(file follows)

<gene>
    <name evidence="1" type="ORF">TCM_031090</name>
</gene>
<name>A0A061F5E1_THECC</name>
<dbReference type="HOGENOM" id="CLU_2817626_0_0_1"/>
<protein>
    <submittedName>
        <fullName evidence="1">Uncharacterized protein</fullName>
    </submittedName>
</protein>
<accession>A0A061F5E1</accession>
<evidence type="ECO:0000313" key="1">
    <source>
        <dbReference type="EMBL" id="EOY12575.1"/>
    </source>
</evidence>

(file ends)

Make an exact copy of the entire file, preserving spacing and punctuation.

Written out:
<gene>
    <name evidence="1" type="ORF">TCM_031090</name>
</gene>
<name>A0A061F5E1_THECC</name>
<dbReference type="HOGENOM" id="CLU_2817626_0_0_1"/>
<protein>
    <submittedName>
        <fullName evidence="1">Uncharacterized protein</fullName>
    </submittedName>
</protein>
<accession>A0A061F5E1</accession>
<evidence type="ECO:0000313" key="1">
    <source>
        <dbReference type="EMBL" id="EOY12575.1"/>
    </source>
</evidence>